Some types of alimony last for brief periods, such as bridge-the-gap alimony, which can’t last longer than two years. 

Other versions of alimony can last longer. For example, durational alimony can last up to 75% of the length of a long-term marriage. If you’re married for 30 years, your payments could go on for about 22 years. 

But no form of Florida spousal support lasts forever. In 2023, legislators approved an overhaul of the alimony laws, effectively banning permanent alimony. Formulas can tie the length of payments to the time spent in marriage. But all forms come to an end. 

How to modify spousal support 

Either party can petition the court to ask for changes to spousal support. But alterations aren’t easy to make. One party must provide significant reasons for payment issues. 

The person paying could cite problems like the following:

  • Unemployment 
  • Serious, incapacitating illness
  • Retirement 
  • Incarceration 

The person accepting payments could cite problems like the following:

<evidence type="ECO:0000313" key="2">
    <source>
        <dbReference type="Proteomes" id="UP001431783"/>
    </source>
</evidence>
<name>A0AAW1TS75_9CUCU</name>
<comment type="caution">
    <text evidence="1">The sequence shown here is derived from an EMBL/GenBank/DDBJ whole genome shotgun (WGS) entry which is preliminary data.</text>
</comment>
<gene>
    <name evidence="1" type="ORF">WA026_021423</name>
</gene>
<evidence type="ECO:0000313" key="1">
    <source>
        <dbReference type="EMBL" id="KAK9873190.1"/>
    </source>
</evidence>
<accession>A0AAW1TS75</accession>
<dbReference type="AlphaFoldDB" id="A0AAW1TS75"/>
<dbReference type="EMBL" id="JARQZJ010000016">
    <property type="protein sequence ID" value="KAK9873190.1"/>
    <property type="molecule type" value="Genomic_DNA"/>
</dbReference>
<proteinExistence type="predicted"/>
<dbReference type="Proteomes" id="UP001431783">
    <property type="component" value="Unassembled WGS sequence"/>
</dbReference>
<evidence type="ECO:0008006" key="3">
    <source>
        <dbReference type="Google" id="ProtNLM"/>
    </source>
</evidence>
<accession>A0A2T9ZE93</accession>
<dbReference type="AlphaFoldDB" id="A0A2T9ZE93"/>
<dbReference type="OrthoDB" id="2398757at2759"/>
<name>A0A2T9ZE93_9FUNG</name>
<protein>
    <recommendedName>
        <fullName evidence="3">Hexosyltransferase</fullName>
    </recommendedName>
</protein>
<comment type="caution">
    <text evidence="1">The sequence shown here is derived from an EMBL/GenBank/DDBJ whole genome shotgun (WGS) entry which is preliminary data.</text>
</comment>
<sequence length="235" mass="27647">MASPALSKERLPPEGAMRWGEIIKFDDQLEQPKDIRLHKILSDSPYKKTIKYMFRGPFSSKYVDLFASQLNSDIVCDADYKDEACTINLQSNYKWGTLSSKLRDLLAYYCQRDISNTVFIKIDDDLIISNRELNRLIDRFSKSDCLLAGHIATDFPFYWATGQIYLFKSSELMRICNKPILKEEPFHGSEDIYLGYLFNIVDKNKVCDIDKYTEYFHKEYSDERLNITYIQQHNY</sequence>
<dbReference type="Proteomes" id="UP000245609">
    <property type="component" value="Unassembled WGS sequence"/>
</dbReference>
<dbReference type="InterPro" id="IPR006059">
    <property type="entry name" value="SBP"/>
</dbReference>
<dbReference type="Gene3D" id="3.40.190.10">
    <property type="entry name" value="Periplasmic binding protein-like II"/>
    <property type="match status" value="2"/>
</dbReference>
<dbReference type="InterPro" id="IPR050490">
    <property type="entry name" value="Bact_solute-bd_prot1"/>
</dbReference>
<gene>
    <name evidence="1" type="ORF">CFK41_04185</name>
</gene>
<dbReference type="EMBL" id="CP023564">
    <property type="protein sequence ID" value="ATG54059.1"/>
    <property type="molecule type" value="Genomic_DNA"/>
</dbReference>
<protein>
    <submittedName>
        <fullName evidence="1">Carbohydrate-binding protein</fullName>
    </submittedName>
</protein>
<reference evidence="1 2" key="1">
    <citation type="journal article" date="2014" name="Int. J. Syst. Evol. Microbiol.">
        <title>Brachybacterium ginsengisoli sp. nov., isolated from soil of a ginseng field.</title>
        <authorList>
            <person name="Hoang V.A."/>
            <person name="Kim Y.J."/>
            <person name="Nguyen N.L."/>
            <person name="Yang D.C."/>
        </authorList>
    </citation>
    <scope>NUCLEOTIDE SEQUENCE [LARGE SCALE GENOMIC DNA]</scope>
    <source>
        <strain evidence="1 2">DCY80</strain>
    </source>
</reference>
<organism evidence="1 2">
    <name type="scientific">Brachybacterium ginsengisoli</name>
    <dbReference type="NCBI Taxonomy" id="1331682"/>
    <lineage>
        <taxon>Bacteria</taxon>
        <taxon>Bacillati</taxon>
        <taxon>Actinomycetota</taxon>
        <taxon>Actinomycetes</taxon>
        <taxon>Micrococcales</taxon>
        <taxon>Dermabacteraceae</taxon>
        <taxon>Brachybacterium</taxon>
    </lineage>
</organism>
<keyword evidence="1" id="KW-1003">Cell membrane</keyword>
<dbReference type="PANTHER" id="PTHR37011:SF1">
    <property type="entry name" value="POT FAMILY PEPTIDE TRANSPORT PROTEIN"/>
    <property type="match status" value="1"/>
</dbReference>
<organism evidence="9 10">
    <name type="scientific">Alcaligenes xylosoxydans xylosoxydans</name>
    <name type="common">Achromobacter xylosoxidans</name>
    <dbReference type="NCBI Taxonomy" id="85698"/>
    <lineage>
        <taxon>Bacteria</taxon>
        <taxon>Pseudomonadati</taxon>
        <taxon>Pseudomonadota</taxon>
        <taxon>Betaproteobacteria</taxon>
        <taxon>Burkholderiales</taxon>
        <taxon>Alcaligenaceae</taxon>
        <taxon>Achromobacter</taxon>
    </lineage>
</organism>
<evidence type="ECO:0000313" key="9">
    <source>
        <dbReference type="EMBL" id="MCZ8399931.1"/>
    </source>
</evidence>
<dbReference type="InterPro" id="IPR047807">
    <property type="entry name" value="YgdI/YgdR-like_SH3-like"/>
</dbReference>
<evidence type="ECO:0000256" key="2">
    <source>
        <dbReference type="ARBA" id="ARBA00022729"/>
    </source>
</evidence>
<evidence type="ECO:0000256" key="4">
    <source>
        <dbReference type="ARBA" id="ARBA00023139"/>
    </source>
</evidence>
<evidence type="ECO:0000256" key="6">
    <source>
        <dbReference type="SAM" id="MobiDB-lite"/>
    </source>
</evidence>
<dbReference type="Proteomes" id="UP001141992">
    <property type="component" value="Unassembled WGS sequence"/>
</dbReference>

• Persistent unemployment
  • The need for more education to get a new job 
  • Increasing expenses 

You can head to the court that processed the divorce and file paperwork to reopen your case. The court will set a hearing for you to argue your case. 

This same process can be used to terminate spousal support early. For example, you could file paperwork saying that an injury is forcing you into an early retirement, and that makes you less able to pay alimony. 

Paying spousal support in Florida 

If your divorce settlement includes spousal support, you’re required to follow it. Understanding the details is critical, as breaking the rules could lead to serious consequences. 

How are your monthly payments made? 

Florida courts offer two basic payment types for spousal support, including the following:

  • Periodic: You make payments over an extended period, such as monthly or quarterly. 
  • Lump: You make one large transfer of funds at the end of your marriage, which completes your obligation.